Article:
Folate as a possible hedge against colon cancer

You've probably heard that the B vitamin folate helps ward off birth defects as well as heart disease. An accumulating body of research now suggests that it also might be able to stave off colon cancer, the second leading cancer killer in this country. A few years ago, researchers at Tufts and the University of Toronto conducted a study in which they measured the amount of folate in the tissue that lines the interior of people's colons (as opposed to simply looking at the levels of folate in the blood). All of the subjects were already undergoing a medical procedure to remove adenomas--polyps in the colon that have the potential to turn into cancerous tumors.

What the researchers found was that those people whose polyps did in fact turn out to be precancerous had 34 percent less folate in their colon walls than those whose polyps turned out to be benign.

The results do not prove that eating a high-folate diet will stave off colon cancer. It's possible, says Tufts scientist Joel Mason, MD, that people who develop colon cancer consume just as much folate as others but that as the disease develops over time, folate stores somehow become depleted.

That's why Dr. Mason, who directs the Vitamins and Carcinogenesis Program at Tufts, went on to design a second study. This time, in a multi-center trial, subjects are being given either 1,000 micrograms of folate a day (2 1/2 times the Daily Value) or a placebo to see if there's a cause-and-effect relationship between folate and colon cancer prevention. The study is still in progress, and it is double-blinded, meaning that neither the researchers nor the subjects know who is getting folate and who is getting the "dummy" pill. Thus, even Dr. Mason doesn't know the interim results.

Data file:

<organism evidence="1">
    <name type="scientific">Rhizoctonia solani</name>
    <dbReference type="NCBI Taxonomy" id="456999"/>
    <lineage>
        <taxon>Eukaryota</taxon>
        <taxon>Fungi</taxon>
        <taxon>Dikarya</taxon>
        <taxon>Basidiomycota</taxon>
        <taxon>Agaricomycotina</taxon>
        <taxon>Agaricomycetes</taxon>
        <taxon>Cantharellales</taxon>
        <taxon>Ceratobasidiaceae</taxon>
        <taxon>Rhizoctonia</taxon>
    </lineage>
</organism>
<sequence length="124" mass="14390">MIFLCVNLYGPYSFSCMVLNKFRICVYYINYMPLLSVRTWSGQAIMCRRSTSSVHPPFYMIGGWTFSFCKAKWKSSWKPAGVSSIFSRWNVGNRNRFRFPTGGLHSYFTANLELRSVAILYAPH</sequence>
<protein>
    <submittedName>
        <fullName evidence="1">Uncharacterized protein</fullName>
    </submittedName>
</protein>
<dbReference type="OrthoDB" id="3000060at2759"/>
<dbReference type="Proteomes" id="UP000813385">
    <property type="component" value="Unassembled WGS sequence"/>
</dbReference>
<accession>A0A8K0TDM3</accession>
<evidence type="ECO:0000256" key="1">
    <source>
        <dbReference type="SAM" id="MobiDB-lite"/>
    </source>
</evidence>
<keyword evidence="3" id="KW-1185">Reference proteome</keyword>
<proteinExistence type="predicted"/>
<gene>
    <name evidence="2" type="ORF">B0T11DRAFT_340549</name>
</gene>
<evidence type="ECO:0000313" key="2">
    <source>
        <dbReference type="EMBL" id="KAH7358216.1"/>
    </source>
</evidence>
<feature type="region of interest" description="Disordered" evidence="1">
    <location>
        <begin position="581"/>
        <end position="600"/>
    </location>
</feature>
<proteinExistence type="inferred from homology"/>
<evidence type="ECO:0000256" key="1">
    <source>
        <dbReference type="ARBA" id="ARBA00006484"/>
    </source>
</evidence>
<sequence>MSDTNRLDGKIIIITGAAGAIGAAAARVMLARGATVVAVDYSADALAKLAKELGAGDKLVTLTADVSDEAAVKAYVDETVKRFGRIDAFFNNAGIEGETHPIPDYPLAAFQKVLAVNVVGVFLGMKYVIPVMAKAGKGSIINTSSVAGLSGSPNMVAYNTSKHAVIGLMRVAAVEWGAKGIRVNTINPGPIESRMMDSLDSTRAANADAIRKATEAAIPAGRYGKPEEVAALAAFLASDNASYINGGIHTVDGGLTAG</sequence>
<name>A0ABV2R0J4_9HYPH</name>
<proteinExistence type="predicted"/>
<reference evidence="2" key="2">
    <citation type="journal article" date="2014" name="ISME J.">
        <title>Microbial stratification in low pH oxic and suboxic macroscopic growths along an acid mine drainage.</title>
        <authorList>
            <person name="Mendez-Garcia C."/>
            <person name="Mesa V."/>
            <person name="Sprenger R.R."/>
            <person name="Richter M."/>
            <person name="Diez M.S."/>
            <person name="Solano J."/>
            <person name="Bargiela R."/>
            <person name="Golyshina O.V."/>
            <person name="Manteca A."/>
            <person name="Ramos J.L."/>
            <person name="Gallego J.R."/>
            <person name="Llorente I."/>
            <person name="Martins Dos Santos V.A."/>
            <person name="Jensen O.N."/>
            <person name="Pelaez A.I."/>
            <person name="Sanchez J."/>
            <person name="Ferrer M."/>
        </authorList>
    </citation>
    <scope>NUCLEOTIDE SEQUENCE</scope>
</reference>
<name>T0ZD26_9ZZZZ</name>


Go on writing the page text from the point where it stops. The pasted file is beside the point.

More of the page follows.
But he does say that prior to this large research effort, he conducted a small, 5-year pilot trial at Tufts along the same lines, with all of the subjects having confirmed precancerous colon polyps. At the end of it, abnormalities in DNA that could predict the development of colon cancer were correcting themselves more quickly in the folate takers than in the placebo takers. But Dr. Mason cautions that the effect was "relatively modest" and that the study was a small one--too small to draw any public health recommendations.

When the results of his study come in--along with the results of similar studies being conducted at Harvard, Dartmouth, and Veterans Administration hospitals--we should be in a much better position to know if taking folate supplements (or multivitamins with folate) is a good idea for keeping colon cancer at bay.

To hedge their bets for now, Dr. Mason advises that people should eat plenty of green leafy vegetables, which are among the richest sources of folate in the American diet. In fact, he says, "a diet that is rich in fruits and vegetables and low in beef, pork, and lamb seems to convey a protective effect." The produce also contains fiber, and even though recent studies suggest that fiber doesn't offer a preventive benefit, he comments that "my recommendation to patients is still to consume a high-fiber diet as a cancer-prevention measure."

Other ways to ward off colon cancer, according to Dr. Mason: Get regular exercise and keep alcohol consumption moderate. "Both seem to be independent predictors of risk," he says. Calcium looks protective as well, he notes.

Dr. Mason adds that "screening continues to be a very important component for colon cancer prevention, particularly for people at high risk--those with polyps or who have first-degree relatives with the disease." That means getting the test for hidden blood in the stools once a year, a sigmoidoscopy every 5 years, or, preferably, a colonoscopy every 10 years once you're in your 50s. If you're over 50 and your doctor hasn't brought these tests up to you, bring them up to him or her. Colon cancer is one of the few cancers that can be prevented rather than simply detected, since polyps can be removed before they become cancerous.

PHOTO (BLACK & WHITE): Joel Mason, MD, Director, Vitamins and Carcinogenesis Program


By Joel Mason, MD, Director, Vitamins and Carcinogenesis Program

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